Cameleon

 

A NEW YEAR 

December 19, 2010

Tonight is the Macayo holiday party—a catered affair on Camelback Mountain which Michael and I have attended for the past twelve years. I plan to shop at Nordstrom’s for a special dress for the occasion. This is a night I’m looking forward to. It seems odd that a widow should be excited about a get together and even stranger that I should feel expectations about this party. It’s a feeling I’ve missed for the past few months. Anticipation and hope, like a teenager looking forward to growing up and wanting to experience all that life has to offer. I concentrate on the feeling of butterflies in my stomach as I wonder about the rest of my life and what lies ahead for me.

I find a tight-fitting dress in an iridescent color that changes shades depending on the surrounding lighting. It’s a tan, silver, or gold shimmer with a V-neck and a dainty bow placed strategically on the center of my waist to accentuate my flat abdomen. The saleslady assists me with the zipper, steps back and smiles. “You look beautiful in that dress. It fits your body perfectly.”  I look at myself in the mirror and turn to one side and then the other, hearing the gentle rustle of the dress as I twirl around like I’m a school girl dressing up for prom. 

I can’t help thinking about the past few months, staying home with Michael, caring for him, nursing him day and night, loving him, and all the while grieving as I continued to lose fragments of our life; the way he slept with his mouth open to a perfect circle, letting out a gentle whistling noise with each inhale. His weakness spread from his shoulders, down his arms to his hands, then his thighs to the bottom of his swollen feet. The body of my loved one seemed to disintegrate as his disease progressed.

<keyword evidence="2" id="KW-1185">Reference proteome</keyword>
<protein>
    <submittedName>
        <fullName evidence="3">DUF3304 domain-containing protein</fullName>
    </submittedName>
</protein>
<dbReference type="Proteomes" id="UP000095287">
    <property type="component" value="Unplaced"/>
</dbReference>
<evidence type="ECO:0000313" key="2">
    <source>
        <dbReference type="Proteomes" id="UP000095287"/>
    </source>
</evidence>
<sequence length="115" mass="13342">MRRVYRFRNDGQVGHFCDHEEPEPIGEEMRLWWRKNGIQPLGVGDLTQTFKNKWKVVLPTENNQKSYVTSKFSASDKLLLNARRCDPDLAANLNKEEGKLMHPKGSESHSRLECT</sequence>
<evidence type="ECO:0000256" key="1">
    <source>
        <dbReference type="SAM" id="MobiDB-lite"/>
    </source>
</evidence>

I purchase the dress and pick out silver fluorescent two-inch heels that seem to have that same elusive color effect as the dress. I haven’t worn high heels in years because they hurt my feet, but tonight I don’t care.

A black shawl and dark opaque tights complete the outfit. I catch myself humming as I leave the crowded store and carry out my bundles to the car. I can’t remember the last time I hummed or even listened to music.

That winter afternoon quickly melted into darkness. My mind zigzagged back and forth, as if in a private debate on whether or not I was ready for the holiday party—for any party, for any enjoyment. The discussion went on until I finally put an end to it, went into my closet, unveiled the newly pressed dress, heels, and shawl and laid them neatly on the bed. Looking at the ensemble, trying to figure out the real color of my outfit, watching as the shades of brown and silver melted together, wondering if anything was what we originally thought it was.